Passive muscle stiffness may be influenced by active contractility of intramuscular connective tissue, 2006
Topics: fascia, muscle stiffness, perimysium, myofibroblasts, tonic muscle, phasic muscle
Authors: Robert Schleip, Ian L. Naylor, Daniel Ursu, Werner Melzer, Adjo Zorn, Hans-Joachim Wilke, Frank Lehmann-Horn and Werner Klingler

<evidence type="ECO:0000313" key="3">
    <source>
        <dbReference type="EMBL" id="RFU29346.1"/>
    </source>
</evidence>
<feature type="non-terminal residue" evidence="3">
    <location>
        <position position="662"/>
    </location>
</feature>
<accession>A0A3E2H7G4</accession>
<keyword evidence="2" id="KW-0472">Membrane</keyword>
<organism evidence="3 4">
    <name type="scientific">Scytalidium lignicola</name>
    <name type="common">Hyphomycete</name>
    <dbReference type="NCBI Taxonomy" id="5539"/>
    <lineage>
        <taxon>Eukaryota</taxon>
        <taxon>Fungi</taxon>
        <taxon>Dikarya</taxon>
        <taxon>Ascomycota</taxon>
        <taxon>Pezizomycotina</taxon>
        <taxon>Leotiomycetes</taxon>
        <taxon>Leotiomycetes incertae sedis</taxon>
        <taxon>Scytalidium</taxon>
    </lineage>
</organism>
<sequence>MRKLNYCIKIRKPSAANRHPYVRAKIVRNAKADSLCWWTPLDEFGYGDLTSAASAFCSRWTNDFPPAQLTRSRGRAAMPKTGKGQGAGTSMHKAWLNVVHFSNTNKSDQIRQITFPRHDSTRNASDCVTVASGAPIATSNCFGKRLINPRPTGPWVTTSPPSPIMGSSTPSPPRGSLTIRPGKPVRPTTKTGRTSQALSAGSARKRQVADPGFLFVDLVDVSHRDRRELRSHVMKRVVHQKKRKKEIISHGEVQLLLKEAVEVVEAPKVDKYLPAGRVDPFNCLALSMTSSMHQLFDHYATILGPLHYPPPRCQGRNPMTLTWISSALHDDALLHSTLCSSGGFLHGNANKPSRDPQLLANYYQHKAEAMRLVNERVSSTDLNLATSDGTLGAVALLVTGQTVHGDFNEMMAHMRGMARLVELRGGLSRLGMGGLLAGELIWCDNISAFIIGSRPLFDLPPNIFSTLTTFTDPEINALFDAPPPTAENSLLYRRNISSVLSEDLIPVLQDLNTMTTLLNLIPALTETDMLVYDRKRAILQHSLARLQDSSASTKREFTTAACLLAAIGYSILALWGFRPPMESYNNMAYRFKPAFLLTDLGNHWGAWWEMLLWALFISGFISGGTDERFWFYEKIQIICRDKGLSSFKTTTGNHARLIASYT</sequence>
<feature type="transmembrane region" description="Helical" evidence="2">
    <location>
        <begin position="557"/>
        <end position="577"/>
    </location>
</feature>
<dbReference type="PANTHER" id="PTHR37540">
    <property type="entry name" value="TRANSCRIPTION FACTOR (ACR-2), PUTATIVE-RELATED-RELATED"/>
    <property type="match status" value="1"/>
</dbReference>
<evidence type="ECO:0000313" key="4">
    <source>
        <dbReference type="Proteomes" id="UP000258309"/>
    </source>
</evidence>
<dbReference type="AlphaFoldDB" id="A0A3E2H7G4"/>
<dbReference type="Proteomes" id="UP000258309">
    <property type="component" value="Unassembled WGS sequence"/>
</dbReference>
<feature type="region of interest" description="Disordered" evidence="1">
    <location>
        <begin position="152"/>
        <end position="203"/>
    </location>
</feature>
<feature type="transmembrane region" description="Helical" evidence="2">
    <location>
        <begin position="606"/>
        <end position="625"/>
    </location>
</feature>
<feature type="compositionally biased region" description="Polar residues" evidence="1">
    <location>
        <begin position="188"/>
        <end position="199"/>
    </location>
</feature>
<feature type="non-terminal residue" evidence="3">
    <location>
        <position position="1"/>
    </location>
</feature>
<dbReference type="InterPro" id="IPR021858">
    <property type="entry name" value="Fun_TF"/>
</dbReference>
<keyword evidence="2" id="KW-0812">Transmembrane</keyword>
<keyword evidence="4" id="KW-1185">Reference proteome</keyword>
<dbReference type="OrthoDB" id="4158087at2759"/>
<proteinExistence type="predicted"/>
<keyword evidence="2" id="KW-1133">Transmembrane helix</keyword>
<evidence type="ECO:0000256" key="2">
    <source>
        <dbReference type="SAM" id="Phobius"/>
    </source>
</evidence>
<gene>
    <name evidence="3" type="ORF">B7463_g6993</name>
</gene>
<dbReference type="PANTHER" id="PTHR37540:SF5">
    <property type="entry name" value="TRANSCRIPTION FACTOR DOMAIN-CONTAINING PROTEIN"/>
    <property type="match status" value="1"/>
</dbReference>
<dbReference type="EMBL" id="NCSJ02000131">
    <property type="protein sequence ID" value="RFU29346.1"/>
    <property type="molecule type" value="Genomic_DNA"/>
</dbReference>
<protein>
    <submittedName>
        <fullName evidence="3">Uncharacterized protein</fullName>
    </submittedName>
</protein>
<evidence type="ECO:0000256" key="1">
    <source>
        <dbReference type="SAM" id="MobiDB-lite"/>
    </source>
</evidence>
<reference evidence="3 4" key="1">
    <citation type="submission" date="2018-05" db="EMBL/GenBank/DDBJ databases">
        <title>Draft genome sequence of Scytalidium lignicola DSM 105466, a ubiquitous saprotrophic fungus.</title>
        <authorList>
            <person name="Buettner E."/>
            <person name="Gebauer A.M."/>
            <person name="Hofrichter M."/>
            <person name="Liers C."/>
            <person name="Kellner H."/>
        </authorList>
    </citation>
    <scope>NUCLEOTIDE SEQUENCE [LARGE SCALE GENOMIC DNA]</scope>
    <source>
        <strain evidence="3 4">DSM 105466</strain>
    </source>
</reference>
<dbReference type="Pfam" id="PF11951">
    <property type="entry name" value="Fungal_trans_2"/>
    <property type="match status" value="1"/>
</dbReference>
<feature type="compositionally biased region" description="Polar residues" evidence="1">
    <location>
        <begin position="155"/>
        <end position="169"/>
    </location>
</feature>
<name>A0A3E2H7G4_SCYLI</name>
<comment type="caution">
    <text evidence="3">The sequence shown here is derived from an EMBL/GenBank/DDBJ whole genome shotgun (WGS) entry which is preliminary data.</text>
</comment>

The article introduces the hypothesis that intramuscular connective tissue, in particular the fascial layer known as the perimysium, may be capable of active contraction and consequently influence passive muscle stiffness, especially in tonic muscles. Passive muscle stiffness is also referred to as passive elasticity, passive muscular compliance, passive extensibility, resting tension, or passive muscle tone. Evidence for the hypothesis is based on five indications: (1) tonic muscles contain more perimysium and are therefore stiffer than phasic muscles; (2) the specific collagen arrangement of the perimysium is designed to fit a load-bearing function; (3) morphological considerations as well as histological observations in our laboratory suggest that the perimysium is characterized by a high density of myofibroblasts, a class of fibroblasts with smooth muscle-like contractile kinetics; (4) in vitro contraction tests with fascia have demonstrated that fascia, due to the presence of myofibroblasts, is able to actively contract, and that the resulting contraction forces may be strong enough to influence musculoskeletal dynamics; (5) the pronounced increase of the perimysium in muscle immobilization and in the surgical treatment of distraction osteogenesis indicates that perimysial stiffness adapts to mechanical stimulation and hence influences passive muscle stiffness. In conclusion, the perimysium seems capable of response to mechanostimulation with a myofibroblast facilitated active tissue contraction, thereby adapting passive muscle stiffness to increased tensional demands, especially in tonic musculature. If verified, this new concept may lead to novel pharmaceutical or mechanical approaches to complement existing treatments of pathologies which are accompanied by an increase or decrease of passive muscle stiffness (e.g., muscle fibroses such as torticollis, peri-partum pelvic pain due to pelvic instability, and many others). Methods for testing this new concept are suggested, including histological examinations and specific in vitro contraction tests.